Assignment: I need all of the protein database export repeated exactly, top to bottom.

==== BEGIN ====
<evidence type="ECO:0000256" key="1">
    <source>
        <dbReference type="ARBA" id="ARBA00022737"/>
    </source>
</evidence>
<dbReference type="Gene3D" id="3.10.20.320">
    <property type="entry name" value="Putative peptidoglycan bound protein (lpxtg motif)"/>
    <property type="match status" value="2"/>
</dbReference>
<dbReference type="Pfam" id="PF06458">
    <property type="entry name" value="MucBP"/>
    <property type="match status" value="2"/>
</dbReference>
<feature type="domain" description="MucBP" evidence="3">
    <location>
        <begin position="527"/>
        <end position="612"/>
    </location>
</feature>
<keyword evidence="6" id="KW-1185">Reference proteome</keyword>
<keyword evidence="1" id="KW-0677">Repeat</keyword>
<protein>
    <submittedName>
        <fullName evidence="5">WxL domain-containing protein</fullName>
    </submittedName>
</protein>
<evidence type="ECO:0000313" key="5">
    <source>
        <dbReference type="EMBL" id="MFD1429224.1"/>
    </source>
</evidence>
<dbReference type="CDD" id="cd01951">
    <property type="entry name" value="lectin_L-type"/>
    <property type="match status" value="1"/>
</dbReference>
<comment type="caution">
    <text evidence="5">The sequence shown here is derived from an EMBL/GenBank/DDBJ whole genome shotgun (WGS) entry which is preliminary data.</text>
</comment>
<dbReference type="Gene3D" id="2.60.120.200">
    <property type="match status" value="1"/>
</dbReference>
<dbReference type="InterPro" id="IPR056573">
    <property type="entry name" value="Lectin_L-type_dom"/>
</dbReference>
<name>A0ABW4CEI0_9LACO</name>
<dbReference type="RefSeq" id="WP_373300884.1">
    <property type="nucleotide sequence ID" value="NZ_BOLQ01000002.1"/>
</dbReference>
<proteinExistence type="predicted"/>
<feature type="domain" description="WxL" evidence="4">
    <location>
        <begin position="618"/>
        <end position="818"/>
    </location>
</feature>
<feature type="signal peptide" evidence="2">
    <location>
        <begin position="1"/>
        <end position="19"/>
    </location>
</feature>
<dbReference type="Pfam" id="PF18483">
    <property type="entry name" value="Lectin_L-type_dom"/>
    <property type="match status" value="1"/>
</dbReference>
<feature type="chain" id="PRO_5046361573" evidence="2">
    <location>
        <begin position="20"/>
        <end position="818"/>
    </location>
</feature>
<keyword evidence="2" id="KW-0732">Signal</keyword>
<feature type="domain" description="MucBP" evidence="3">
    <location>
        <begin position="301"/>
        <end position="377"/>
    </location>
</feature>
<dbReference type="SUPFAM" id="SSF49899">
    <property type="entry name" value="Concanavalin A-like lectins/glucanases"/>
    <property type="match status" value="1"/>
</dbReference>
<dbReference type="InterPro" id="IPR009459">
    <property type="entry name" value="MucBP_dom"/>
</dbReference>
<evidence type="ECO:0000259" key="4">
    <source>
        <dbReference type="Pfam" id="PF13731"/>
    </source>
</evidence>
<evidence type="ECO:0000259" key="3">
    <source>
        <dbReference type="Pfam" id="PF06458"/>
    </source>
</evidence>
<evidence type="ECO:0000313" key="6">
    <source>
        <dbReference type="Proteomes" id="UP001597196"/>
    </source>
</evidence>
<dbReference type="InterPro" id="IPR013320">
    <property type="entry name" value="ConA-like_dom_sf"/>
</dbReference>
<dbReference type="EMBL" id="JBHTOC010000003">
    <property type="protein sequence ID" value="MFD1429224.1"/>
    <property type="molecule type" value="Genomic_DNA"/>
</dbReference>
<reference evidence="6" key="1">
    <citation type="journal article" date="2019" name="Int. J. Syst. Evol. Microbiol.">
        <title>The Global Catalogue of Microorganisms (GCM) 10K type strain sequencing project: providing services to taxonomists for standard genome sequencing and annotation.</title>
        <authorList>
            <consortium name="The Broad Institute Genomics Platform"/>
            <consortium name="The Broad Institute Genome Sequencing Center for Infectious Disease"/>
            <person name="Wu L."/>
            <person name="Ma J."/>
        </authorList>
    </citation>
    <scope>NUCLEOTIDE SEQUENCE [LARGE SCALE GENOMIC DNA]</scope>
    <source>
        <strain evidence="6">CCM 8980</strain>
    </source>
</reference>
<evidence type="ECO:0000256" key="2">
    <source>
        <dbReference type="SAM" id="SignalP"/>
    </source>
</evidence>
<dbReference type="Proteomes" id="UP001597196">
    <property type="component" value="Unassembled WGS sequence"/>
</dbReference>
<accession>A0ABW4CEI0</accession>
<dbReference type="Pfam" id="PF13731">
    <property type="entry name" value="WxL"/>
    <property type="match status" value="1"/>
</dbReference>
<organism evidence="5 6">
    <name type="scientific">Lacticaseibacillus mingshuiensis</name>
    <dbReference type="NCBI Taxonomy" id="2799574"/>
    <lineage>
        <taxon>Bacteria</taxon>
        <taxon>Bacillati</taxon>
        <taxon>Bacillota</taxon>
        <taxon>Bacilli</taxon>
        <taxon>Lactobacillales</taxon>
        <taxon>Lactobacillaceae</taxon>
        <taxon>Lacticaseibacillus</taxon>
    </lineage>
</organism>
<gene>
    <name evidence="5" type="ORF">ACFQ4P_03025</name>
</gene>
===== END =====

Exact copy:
<evidence type="ECO:0000256" key="1">
    <source>
        <dbReference type="ARBA" id="ARBA00022737"/>
    </source>
</evidence>
<dbReference type="Gene3D" id="3.10.20.320">
    <property type="entry name" value="Putative peptidoglycan bound protein (lpxtg motif)"/>
    <property type="match status" value="2"/>
</dbReference>
<dbReference type="Pfam" id="PF06458">
    <property type="entry name" value="MucBP"/>
    <property type="match status" value="2"/>
</dbReference>
<feature type="domain" description="MucBP" evidence="3">
    <location>
        <begin position="527"/>
        <end position="612"/>
    </location>
</feature>
<keyword evidence="6" id="KW-1185">Reference proteome</keyword>
<keyword evidence="1" id="KW-0677">Repeat</keyword>
<protein>
    <submittedName>
        <fullName evidence="5">WxL domain-containing protein</fullName>
    </submittedName>
</protein>
<evidence type="ECO:0000313" key="5">
    <source>
        <dbReference type="EMBL" id="MFD1429224.1"/>
    </source>
</evidence>
<dbReference type="CDD" id="cd01951">
    <property type="entry name" value="lectin_L-type"/>
    <property type="match status" value="1"/>
</dbReference>
<comment type="caution">
    <text evidence="5">The sequence shown here is derived from an EMBL/GenBank/DDBJ whole genome shotgun (WGS) entry which is preliminary data.</text>
</comment>
<dbReference type="Gene3D" id="2.60.120.200">
    <property type="match status" value="1"/>
</dbReference>
<dbReference type="InterPro" id="IPR056573">
    <property type="entry name" value="Lectin_L-type_dom"/>
</dbReference>
<name>A0ABW4CEI0_9LACO</name>
<dbReference type="RefSeq" id="WP_373300884.1">
    <property type="nucleotide sequence ID" value="NZ_BOLQ01000002.1"/>
</dbReference>
<proteinExistence type="predicted"/>
<feature type="domain" description="WxL" evidence="4">
    <location>
        <begin position="618"/>
        <end position="818"/>
    </location>
</feature>
<feature type="signal peptide" evidence="2">
    <location>
        <begin position="1"/>
        <end position="19"/>
    </location>
</feature>
<dbReference type="Pfam" id="PF18483">
    <property type="entry name" value="Lectin_L-type_dom"/>
    <property type="match status" value="1"/>
</dbReference>
<feature type="chain" id="PRO_5046361573" evidence="2">
    <location>
        <begin position="20"/>
        <end position="818"/>
    </location>
</feature>
<keyword evidence="2" id="KW-0732">Signal</keyword>
<feature type="domain" description="MucBP" evidence="3">
    <location>
        <begin position="301"/>
        <end position="377"/>
    </location>
</feature>
<dbReference type="SUPFAM" id="SSF49899">
    <property type="entry name" value="Concanavalin A-like lectins/glucanases"/>
    <property type="match status" value="1"/>
</dbReference>
<dbReference type="InterPro" id="IPR009459">
    <property type="entry name" value="MucBP_dom"/>
</dbReference>
<evidence type="ECO:0000259" key="4">
    <source>
        <dbReference type="Pfam" id="PF13731"/>
    </source>
</evidence>
<evidence type="ECO:0000259" key="3">
    <source>
        <dbReference type="Pfam" id="PF06458"/>
    </source>
</evidence>
<evidence type="ECO:0000313" key="6">
    <source>
        <dbReference type="Proteomes" id="UP001597196"/>
    </source>
</evidence>
<dbReference type="InterPro" id="IPR013320">
    <property type="entry name" value="ConA-like_dom_sf"/>
</dbReference>
<dbReference type="EMBL" id="JBHTOC010000003">
    <property type="protein sequence ID" value="MFD1429224.1"/>
    <property type="molecule type" value="Genomic_DNA"/>
</dbReference>
<reference evidence="6" key="1">
    <citation type="journal article" date="2019" name="Int. J. Syst. Evol. Microbiol.">
        <title>The Global Catalogue of Microorganisms (GCM) 10K type strain sequencing project: providing services to taxonomists for standard genome sequencing and annotation.</title>
        <authorList>
            <consortium name="The Broad Institute Genomics Platform"/>
            <consortium name="The Broad Institute Genome Sequencing Center for Infectious Disease"/>
            <person name="Wu L."/>
            <person name="Ma J."/>
        </authorList>
    </citation>
    <scope>NUCLEOTIDE SEQUENCE [LARGE SCALE GENOMIC DNA]</scope>
    <source>
        <strain evidence="6">CCM 8980</strain>
    </source>
</reference>
<evidence type="ECO:0000256" key="2">
    <source>
        <dbReference type="SAM" id="SignalP"/>
    </source>
</evidence>
<dbReference type="Proteomes" id="UP001597196">
    <property type="component" value="Unassembled WGS sequence"/>
</dbReference>
<accession>A0ABW4CEI0</accession>
<dbReference type="Pfam" id="PF13731">
    <property type="entry name" value="WxL"/>
    <property type="match status" value="1"/>
</dbReference>
<organism evidence="5 6">
    <name type="scientific">Lacticaseibacillus mingshuiensis</name>
    <dbReference type="NCBI Taxonomy" id="2799574"/>
    <lineage>
        <taxon>Bacteria</taxon>
        <taxon>Bacillati</taxon>
        <taxon>Bacillota</taxon>
        <taxon>Bacilli</taxon>
        <taxon>Lactobacillales</taxon>
        <taxon>Lactobacillaceae</taxon>
        <taxon>Lacticaseibacillus</taxon>
    </lineage>
</organism>
<gene>
    <name evidence="5" type="ORF">ACFQ4P_03025</name>
</gene>